The most powerful woman in the most populous county in Alabama is a little housewife from McCalla. At least that is the way Mary Buckelew refers to herself.
Few others in Jefferson County, however, would choose that description. As president of a county commission better known as a model of inaction before her 1991 arrival, Buckelew has elevated the five-member board to a position of unprecedented policy-making relevance. The board itself, once paralyzed by bitter and well-publicized infighting among its members, is now imbued with a sense of decorum.
Buckelew, the first woman ever elected to the Jefferson County Commission, is best recognized for an uncanny ability to find consensus in the unlikeliest of places. "In the past, you had a cloistered commission of good old boys who were responsive to the things good old boys wanted," says Mary Guy, a former political analyst at the University of Alabama-Birmingham. "She is excellent at dealing with the good old boys, but she is much more inclusive and able to deal with those who were not accustomed to being consulted."
In a county fractured along racial and jurisdictional lines, home to 11 school boards and more than 30 towns, cities and unincorporated rural areas united only in their disdain for the city of Birmingham, collaborative decision-making is a complex endeavor. For years, petty turf and funding battles hampered virtually every function of county government, from mass transit to economic development to emergency services. Local bickering over sewer responsibilities, for example, resulted in untreated wastewater flowing into the county's rivers and a date in federal court.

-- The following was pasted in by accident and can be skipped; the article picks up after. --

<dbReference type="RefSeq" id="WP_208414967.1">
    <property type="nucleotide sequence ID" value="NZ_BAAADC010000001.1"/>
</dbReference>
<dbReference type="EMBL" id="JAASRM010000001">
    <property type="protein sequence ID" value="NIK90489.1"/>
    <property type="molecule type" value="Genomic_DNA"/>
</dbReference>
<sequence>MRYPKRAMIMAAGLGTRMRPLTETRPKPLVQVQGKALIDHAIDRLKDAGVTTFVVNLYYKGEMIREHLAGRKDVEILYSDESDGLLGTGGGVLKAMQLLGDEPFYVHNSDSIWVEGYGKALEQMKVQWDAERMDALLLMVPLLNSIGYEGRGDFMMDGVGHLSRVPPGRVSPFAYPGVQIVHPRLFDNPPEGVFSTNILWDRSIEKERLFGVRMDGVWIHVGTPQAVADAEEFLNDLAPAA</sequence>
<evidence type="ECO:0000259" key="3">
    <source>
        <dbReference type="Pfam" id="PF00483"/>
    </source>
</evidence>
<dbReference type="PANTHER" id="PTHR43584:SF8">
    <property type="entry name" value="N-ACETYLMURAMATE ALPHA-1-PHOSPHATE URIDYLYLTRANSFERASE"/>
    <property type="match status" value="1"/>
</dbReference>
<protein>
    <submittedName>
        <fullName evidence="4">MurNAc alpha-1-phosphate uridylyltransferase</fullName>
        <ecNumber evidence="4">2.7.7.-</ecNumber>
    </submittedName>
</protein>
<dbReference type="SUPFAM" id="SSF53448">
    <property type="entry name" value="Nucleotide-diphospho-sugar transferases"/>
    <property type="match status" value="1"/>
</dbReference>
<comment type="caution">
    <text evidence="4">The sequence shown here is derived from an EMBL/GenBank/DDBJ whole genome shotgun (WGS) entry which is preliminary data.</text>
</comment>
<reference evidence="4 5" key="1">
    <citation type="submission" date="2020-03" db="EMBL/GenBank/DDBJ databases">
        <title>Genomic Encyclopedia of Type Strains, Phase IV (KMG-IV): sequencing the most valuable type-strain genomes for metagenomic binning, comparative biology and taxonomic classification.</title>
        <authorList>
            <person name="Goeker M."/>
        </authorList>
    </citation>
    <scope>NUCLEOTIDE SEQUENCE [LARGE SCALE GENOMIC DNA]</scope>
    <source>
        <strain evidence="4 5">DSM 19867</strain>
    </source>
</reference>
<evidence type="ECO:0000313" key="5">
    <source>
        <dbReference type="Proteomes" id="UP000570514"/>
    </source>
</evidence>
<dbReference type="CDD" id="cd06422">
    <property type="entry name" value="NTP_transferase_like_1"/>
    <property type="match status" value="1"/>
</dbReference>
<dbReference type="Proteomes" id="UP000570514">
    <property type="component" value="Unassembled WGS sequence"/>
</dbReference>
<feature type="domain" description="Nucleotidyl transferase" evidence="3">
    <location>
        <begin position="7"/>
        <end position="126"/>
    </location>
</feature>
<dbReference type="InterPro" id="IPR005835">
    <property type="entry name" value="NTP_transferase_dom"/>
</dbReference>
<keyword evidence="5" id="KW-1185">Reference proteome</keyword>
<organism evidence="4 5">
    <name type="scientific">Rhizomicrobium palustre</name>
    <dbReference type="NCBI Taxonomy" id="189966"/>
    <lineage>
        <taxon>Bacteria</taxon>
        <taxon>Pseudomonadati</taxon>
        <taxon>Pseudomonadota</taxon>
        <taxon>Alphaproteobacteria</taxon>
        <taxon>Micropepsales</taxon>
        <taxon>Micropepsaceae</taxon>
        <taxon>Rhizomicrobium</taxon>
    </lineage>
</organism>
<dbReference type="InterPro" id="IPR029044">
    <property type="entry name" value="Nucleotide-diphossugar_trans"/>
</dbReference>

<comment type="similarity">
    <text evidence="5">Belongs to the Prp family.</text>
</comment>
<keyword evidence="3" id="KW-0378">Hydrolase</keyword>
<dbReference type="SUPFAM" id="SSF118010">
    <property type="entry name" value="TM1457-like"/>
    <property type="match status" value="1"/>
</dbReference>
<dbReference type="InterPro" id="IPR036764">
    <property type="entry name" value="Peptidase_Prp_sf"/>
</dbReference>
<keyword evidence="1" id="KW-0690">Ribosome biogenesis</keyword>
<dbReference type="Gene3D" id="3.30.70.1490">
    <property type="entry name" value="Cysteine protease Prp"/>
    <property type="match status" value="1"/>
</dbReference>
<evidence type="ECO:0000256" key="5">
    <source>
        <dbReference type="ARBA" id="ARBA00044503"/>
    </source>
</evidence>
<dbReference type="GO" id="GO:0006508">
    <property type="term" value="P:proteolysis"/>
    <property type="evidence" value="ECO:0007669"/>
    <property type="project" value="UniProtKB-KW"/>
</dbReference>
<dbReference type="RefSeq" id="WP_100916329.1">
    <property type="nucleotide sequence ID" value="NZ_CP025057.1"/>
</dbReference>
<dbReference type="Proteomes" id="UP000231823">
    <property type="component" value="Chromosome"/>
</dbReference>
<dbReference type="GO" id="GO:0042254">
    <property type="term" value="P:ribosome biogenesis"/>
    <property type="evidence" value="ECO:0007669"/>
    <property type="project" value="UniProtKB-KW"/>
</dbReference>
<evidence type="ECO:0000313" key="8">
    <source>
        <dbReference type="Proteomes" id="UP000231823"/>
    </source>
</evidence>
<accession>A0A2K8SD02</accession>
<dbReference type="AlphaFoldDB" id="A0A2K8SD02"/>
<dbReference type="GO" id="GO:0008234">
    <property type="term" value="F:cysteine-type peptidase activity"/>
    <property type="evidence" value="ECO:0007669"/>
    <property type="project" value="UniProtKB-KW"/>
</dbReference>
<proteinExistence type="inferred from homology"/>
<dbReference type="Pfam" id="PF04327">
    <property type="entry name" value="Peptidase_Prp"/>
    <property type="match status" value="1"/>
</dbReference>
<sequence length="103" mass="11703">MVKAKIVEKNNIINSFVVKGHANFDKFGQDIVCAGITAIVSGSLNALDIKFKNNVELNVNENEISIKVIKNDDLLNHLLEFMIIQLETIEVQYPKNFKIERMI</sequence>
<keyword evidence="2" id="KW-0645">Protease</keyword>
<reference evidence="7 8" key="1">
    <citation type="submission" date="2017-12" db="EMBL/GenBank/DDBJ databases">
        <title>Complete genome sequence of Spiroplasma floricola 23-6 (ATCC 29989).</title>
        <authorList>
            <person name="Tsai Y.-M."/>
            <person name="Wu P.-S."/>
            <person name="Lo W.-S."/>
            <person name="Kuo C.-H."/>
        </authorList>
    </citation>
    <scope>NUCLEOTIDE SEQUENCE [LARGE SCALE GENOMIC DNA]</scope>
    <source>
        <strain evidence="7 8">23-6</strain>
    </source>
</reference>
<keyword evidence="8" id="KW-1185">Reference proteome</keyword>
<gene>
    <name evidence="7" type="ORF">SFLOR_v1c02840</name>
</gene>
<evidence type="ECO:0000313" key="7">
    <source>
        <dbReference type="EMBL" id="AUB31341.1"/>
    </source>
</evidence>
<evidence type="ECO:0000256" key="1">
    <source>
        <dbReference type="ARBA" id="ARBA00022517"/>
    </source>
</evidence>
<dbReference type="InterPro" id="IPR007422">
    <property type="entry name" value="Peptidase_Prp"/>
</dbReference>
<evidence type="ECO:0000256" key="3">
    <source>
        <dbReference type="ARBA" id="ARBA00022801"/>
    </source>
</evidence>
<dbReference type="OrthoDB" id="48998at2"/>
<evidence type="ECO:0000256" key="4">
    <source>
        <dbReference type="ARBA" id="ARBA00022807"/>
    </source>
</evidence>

Today, a unified county-wide sewer system plan is in effect--but only after Buckelew brokered the politically sensitive deal. When localities stopped contributing to the county emergency management agency and the agency fell into disarray, it was Buckelew who pieced together a restructuring plan. She was the driving force behind the creation of a joint purchasing cooperative utilized by more than 20 municipalities, and she guided the county through a series of difficult budget cuts. "It doesn't have to be any individual person's certain way," explains Buckelew. "In order to have ownership in the goal, there has to be a part of everyone in the end result."
As hard as it is for many area residents to believe, that includes the city of Birmingham, too. While it would be a stretch to say that those on both sides of the city limits are now united in a common vision of regional cooperation, Buckelew and the county commission have at least shown an interest in finding common ground with the central city. County commissioners and Birmingham city council members have even taken to meeting together to discuss issues of mutual concern, an event so extraordinary that one city council member remarked that the scene was straight out of "The Twilight Zone."
To hear Buckelew tell it, her conciliatory style is no different now that she manages a $300 million budget than when she began her public career as a co-founder of the local Parent-Teacher Association nearly two decades ago. "She doesn't drape herself in the cloak of power," says Mary Guy, "but in the cloak of the person who gets things done for the family."
It is safe to say that even today few public officials in Jefferson County share the view that the metropolitan area resembles anything remotely like a family unit. But if they ever do come to that realization, there is no doubt that a little housewife from McCalla would run the household.
Photo by Mike Clemmer